Guardian Angels

  • Sharks
Years funded
  • 2023
  • Active
Project type
  • Research
  • Guardian Angels Film

Danny believes in the power of storytelling to shine a light on angel sharks, to start conversations, unlock historical knowledge archived in the coastal communities of the Mediterranean and East Atlantic region and even impact management decisions. He wants to contribute to the conservation of the three angel shark species (of 23 species globally) that are found in the Mediterranean and East Atlantic by telling their story and that of those working to protect them. Danny will be making a long-form film and driving an impact campaign that calls audiences to conservation action.

Guardian Angels

Danny Copeland

Project leader
About the project leader

I have always loved learning about, understanding and experiencing all aspects of the natural world. However, a childhood of rock-pooling the beaches near my home town in North Wales and memories of gazing at fish in aquariums nurtured a particular affinity for life in the ocean. This transformed into more of an obsession once I took my first breaths underwater on scuba gear. During my first sea dive on a family holiday, we encountered a cuttlefish in an otherwise barren harbour in Malta. I often tell people that its crazy patterns and changing colours hypnotised me in some...

Project details

Guardian Angels: Using storytelling through film to aid angel shark conservation

Key objective

The overarching goal of this project is to use storytelling through film to aid the conservation of angel sharks in the East Atlantic and Mediterranean.

Why is this important

Three species of angel shark exist in the East Atlantic and Mediterranean, but decades of intensive bycatch and targeted fishing have decimated their populations. A strategy and several regional action plans have identified the need to raise their profile and exchange knowledge with stakeholders. This is vital to assess the demographics and key habitats of any remaining angel shark populations. However, challenges exist in achieving this efficiently, given the diversity and number of nations within the region. This project will use film to draw more attention to angel sharks and ultimately help start dialogues and access the historical knowledge held within coastal communities, filling in broad data gaps that will inform future conservation management decisions.


The angel sharks are a distinct family of elasmobranchs. Consisting of 23 species, they are characterised by a dorso-ventrally flattened body, mottled appearance, an unusually flexible ‘neck’ and a trap-like jaw. This makes them highly successful ‘lie-and-wait’ ambush hunters that hide on the sea-floor substrate. They can be found in several marine habitats in warm, temperate and tropical coastal waters over continental shelves. These habitat preferences and morphological adaptations have left them highly vulnerable to human impacts, particularly that of fisheries.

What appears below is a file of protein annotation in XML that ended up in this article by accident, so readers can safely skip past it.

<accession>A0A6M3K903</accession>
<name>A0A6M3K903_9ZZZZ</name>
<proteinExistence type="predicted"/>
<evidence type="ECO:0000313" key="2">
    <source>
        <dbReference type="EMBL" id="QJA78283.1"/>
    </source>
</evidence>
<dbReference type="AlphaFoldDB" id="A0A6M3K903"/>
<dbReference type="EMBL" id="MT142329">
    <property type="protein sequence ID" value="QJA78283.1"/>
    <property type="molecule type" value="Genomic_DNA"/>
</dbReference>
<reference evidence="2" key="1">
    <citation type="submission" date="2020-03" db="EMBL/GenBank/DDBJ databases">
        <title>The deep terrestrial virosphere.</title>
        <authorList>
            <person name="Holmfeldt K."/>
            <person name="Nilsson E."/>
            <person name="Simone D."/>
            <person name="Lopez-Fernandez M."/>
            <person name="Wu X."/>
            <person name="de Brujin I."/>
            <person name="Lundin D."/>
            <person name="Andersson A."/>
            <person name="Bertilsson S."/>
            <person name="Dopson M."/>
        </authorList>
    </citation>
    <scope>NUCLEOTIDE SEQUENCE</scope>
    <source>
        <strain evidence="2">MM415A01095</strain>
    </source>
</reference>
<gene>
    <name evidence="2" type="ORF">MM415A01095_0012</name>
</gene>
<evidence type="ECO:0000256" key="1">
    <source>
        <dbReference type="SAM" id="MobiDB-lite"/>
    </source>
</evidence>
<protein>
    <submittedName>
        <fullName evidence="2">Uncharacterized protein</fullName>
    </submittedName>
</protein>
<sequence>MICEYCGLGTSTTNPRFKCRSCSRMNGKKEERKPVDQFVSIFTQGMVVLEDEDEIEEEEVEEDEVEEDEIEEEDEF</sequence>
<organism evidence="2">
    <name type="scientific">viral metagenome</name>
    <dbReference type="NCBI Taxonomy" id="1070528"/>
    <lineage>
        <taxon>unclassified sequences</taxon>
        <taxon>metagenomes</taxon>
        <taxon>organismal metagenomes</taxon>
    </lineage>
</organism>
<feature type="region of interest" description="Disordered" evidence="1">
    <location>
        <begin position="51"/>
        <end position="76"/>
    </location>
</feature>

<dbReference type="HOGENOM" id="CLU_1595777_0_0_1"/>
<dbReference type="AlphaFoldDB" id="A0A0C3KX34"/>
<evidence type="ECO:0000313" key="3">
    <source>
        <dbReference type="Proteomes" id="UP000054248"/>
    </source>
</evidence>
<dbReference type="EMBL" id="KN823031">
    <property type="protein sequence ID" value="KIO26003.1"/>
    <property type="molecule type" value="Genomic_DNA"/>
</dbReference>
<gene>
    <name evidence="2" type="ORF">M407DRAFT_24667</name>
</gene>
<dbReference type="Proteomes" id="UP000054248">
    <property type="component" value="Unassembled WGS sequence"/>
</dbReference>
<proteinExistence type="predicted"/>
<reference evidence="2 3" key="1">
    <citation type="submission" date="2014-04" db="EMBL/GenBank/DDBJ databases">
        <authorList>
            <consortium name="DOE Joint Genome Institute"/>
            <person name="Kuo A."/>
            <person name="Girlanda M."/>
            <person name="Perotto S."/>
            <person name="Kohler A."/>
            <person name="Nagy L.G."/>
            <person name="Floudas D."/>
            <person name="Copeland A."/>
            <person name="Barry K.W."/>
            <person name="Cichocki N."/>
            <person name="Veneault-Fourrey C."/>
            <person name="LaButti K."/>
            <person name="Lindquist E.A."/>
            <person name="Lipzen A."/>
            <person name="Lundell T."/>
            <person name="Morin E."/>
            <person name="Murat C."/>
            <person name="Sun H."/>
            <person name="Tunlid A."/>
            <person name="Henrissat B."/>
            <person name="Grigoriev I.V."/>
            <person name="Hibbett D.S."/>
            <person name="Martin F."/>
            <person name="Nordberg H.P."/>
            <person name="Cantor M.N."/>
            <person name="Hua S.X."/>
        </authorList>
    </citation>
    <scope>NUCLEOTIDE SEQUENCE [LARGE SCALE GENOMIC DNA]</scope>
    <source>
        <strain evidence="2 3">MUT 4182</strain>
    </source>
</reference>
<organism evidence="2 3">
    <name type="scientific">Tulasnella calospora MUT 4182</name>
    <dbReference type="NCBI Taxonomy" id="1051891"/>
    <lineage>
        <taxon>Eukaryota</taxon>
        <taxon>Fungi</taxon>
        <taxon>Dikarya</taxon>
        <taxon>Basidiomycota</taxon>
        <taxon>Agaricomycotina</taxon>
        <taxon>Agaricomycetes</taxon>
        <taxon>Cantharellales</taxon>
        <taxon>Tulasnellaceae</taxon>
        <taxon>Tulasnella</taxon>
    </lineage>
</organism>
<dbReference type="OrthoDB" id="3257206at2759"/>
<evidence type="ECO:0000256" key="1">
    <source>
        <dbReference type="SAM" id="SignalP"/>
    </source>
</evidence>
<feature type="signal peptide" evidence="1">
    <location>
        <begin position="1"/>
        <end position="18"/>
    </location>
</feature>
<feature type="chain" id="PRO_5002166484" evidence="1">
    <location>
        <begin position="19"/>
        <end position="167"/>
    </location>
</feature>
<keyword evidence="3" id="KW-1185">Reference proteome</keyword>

As global fishing effort increased in the 20th century, angel sharks were targeted in the East Atlantic and Mediterranean, sought after for their meat, liver and skin. This devastated their populations. Even as targeted fisheries have waned, the remaining angel sharks are easily entangled in large, mesh gill-nets and towed trawling nets, which also damage their preferred habitats. When this is combined with a low reproductive output and presumed slow growth rate, it’s no surprise that angel sharks are the second most endangered elasmobranch family in the world.

Improving our baseline knowledge of angel shark populations can address all these challenges. Existing efforts to collect data from the public need to be intensified and broadened. However, angel sharks are not a well-known group of elasmobranchs. Even among fishers, they are often misidentified. Increasing public knowledge about these animals as efficiently and rapidly as possible will aid data collection as well as wider conservation efforts.

Storytelling through documentary film can deliver impact that leads to changes in legislation and wider behavioural shifts in society. This project will support angel shark conservation by using storytelling through film and an impact campaign to raise the profile of these animals across the East Atlantic and Mediterranean. Ultimately it will create and distribute a powerful media tool to aid in the protection and restoration of these Critically Endangered elasmobranchs.

Aims & objectives
  • To produce a long-form film designed to tell a story that raises the profile of angel sharks and those working to protect them, increases understanding of their threats and motivates audiences to act.
  •  By means of an impact campaign, to disseminate the film to stakeholder communities across five nations in the East Atlantic and Mediterranean that are considered priorities in angel shark conservation efforts. To direct audiences to engage through specific calls to action, while monitoring indicators that quantify impact.
  • To disseminate the film to broader audiences, further raising the profile of angel sharks among the public.